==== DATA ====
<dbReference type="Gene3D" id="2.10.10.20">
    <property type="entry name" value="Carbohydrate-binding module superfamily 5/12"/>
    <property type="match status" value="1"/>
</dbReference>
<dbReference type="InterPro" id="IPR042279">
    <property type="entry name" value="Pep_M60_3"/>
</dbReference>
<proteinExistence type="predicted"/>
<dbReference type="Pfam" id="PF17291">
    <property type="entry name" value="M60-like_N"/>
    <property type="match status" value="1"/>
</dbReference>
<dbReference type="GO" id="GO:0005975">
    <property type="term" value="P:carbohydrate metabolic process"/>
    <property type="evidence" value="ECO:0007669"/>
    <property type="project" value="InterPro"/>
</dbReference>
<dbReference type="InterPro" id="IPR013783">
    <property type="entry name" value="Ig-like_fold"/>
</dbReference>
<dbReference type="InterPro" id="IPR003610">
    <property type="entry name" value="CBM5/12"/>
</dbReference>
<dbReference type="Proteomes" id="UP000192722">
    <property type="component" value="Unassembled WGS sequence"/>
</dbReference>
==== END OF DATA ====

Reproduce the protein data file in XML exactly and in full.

<dbReference type="Gene3D" id="2.10.10.20">
    <property type="entry name" value="Carbohydrate-binding module superfamily 5/12"/>
    <property type="match status" value="1"/>
</dbReference>
<dbReference type="InterPro" id="IPR042279">
    <property type="entry name" value="Pep_M60_3"/>
</dbReference>
<proteinExistence type="predicted"/>
<dbReference type="Pfam" id="PF17291">
    <property type="entry name" value="M60-like_N"/>
    <property type="match status" value="1"/>
</dbReference>
<dbReference type="GO" id="GO:0005975">
    <property type="term" value="P:carbohydrate metabolic process"/>
    <property type="evidence" value="ECO:0007669"/>
    <property type="project" value="InterPro"/>
</dbReference>
<dbReference type="InterPro" id="IPR013783">
    <property type="entry name" value="Ig-like_fold"/>
</dbReference>
<dbReference type="InterPro" id="IPR003610">
    <property type="entry name" value="CBM5/12"/>
</dbReference>
<dbReference type="Proteomes" id="UP000192722">
    <property type="component" value="Unassembled WGS sequence"/>
</dbReference>